Residents of Peachtree Corners, Georgia, can now hail a remote-controlled scooter, thanks to a unique, recently announced partnership at Curiosity Lab.
Beginning last week, riders in the northwest Atlanta suburb gained the ability to request GoX Apollo e-scooters to arrive at their current location, streamlining the process of finding a fully-charged scooter in the area at any time. After the rider has hopped on and arrived at their destination, these scooters drive themselves back safely to designated parking locations for recharging and a thorough cleaning, in alignment with current health and safety guidelines.
This is the first publicly-available teleoperated e-scooter fleet in the nation. The ambitious venture between GoX, Tortoise and Curiosity Lab is looking to tackle some of the main problems that have plagued e-scooter companies since their inception and arrival on city streets back in the summer of 2018.
Using Tortoises’ remote repositioning technology, scooter “litter” will be effectively eliminated in cities, creating a better user experience for riders, pedestrians and car drivers alike. It may also cut down on the cost associated with picking up and recharging scooters.
“It’s nice to be able to look ahead and think about what the future of micro-mobility looks like with e-scooters,” Curiosity Lab’s Executive Director Betsy Plattenburg told Hypepotemus. Both GoX and Tortoise have been part of Curiosity Lab since its 2019 inception, and have been able to test and iterate their product on the living lab embedded in the streets of Peachtree Corners.
GoX Apollo scooters can be called and delivered along Technology Parkway. Remote drivers, based in Mexico City, ensure that the scooters arrive to the customer and then are safely brought back to their designated docking areas.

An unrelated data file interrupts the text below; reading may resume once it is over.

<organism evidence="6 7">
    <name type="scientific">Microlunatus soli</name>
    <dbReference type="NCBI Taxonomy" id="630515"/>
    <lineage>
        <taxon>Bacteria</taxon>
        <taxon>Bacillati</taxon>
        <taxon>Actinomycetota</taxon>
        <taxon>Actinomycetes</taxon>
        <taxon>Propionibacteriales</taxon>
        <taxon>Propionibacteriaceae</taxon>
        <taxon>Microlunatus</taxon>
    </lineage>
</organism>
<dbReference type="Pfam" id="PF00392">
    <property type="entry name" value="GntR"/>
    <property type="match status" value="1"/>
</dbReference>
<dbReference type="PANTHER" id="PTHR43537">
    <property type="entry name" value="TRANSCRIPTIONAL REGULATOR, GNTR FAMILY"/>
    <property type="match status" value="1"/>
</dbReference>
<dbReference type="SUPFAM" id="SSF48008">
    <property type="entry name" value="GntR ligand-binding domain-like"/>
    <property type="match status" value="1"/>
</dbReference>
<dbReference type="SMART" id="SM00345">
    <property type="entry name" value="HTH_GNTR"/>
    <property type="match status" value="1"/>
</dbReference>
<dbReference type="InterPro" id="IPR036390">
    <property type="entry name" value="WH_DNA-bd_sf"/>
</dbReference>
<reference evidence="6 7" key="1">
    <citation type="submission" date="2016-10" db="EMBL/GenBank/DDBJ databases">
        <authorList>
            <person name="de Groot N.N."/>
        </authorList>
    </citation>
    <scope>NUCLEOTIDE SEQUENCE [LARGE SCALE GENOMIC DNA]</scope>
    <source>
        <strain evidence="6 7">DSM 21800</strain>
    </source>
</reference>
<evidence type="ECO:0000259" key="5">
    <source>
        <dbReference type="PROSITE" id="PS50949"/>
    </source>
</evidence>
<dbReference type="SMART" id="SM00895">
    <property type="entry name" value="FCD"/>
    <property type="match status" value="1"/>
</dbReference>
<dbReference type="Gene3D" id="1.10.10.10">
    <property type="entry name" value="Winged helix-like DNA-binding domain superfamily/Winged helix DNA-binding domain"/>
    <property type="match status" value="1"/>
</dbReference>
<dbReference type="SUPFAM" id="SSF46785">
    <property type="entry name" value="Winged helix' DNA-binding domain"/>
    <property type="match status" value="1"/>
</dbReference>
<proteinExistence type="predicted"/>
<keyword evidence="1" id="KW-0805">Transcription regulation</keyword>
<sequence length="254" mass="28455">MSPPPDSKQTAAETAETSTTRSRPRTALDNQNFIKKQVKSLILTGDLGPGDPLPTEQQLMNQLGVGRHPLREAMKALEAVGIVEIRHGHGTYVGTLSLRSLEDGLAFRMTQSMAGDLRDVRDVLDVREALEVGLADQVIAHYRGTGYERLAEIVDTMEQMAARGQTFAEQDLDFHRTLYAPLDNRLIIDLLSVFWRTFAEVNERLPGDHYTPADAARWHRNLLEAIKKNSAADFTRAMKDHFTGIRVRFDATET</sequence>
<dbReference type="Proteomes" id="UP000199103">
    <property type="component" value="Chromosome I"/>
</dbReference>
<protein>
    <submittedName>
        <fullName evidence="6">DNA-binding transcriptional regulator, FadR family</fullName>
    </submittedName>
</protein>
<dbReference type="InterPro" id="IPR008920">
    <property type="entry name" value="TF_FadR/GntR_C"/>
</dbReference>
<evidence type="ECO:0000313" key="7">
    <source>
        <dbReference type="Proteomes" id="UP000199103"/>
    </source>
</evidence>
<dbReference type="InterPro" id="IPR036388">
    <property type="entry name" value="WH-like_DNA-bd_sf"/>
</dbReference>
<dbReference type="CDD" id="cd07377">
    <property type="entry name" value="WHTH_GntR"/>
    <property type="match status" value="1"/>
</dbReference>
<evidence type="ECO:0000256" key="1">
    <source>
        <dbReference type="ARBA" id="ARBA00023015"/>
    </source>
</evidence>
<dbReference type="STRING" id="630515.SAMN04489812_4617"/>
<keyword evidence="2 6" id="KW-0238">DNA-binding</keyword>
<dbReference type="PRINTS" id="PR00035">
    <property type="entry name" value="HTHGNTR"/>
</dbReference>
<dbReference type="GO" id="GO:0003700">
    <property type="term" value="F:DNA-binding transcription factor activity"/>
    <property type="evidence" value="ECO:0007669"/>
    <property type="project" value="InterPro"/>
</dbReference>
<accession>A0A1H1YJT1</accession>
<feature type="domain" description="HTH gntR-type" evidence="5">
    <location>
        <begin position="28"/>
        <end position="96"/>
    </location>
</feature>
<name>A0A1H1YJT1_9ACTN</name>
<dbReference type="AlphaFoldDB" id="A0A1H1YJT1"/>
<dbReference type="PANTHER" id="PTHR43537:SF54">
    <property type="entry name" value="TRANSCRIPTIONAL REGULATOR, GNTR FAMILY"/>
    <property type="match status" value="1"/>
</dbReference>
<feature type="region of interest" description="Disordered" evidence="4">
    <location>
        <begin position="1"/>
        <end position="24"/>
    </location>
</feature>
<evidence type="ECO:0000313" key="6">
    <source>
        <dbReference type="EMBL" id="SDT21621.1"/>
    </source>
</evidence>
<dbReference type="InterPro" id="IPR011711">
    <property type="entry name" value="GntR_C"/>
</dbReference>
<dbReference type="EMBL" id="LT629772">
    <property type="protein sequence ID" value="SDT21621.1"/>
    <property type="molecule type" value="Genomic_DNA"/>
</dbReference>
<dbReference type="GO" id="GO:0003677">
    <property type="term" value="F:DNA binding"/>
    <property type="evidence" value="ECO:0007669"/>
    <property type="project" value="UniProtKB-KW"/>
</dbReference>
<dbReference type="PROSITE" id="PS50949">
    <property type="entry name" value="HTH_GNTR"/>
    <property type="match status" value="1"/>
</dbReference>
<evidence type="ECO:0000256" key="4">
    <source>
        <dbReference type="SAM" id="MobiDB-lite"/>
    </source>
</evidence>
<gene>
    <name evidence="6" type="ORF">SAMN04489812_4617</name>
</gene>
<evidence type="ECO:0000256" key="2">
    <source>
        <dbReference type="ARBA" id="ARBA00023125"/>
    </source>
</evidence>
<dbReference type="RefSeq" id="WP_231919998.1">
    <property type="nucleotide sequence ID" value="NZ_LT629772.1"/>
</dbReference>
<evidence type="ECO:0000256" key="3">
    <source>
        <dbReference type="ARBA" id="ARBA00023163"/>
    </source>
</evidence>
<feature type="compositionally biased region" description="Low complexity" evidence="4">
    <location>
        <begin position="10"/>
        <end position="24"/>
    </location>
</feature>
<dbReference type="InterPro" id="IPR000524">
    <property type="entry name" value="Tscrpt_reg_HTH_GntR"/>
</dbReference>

GoX believes this launch is the first step in transforming the personal transport vehicle industry. While these scooters are not fully self-driving, the company thinks the true power behind the teleoperated fleet is the data and trends learned via the AI platform during this six-month local test period.
GoX also expects its pivot to teleoperated scooters, along with health safety precautions it plans to take, will make the company a major player in alternative transportation and micro-mobility as cities begin to open up after coronavirus-related closures.
E-scooters, like Bird and Lime, have largely vacated cities during the coronavirus pandemic. But by eliminating the clutter of e-scooters, ensuring proper storage when not in use, and integrating sanitization measures into each route, GoX believes they may be able to win over customers and city officials alike as people begin once again to search for safe, alternative transportation options within densely-populated areas.
According to the company’s press release, all employees will undergo a daily COVID-19 test before being sent out to sanitize scooters after each ride. Each scooter will also receive a new sticker after cleaning, before it arrives at the next customer’s location.
It’s just the latest cutting-edge technology to be tested and deployed at this city-owned and -operated living lab. The partnership with Sprint for 5G-enabled infrastructure, and a four-lane, 1.5-mile autonomous vehicle testing track a 1.5 mile, have helped attract companies focused on advanced mobility from around the country to Gwinnett County.
According to Plattenburg, innovations like GoX are possible in Peachtree Corners because it’s “a city that looks at things very differently.” Founded in 2012, Peachtree Corners prides itself on having a pro-business environment, which seems to have allowed partnerships like Curiosity Labs to grow. And Curiosity Lab’s testing facilities can be accessed at no cost to companies from startups to Fortune 500 firms who are interested in testing ideas for the future of transportation.
“It’s another opportunity for the city to look beyond traditional transportation and seek innovative ways to improve mobility,” said Peachtree Corners Mayor Mike Mason in a press release.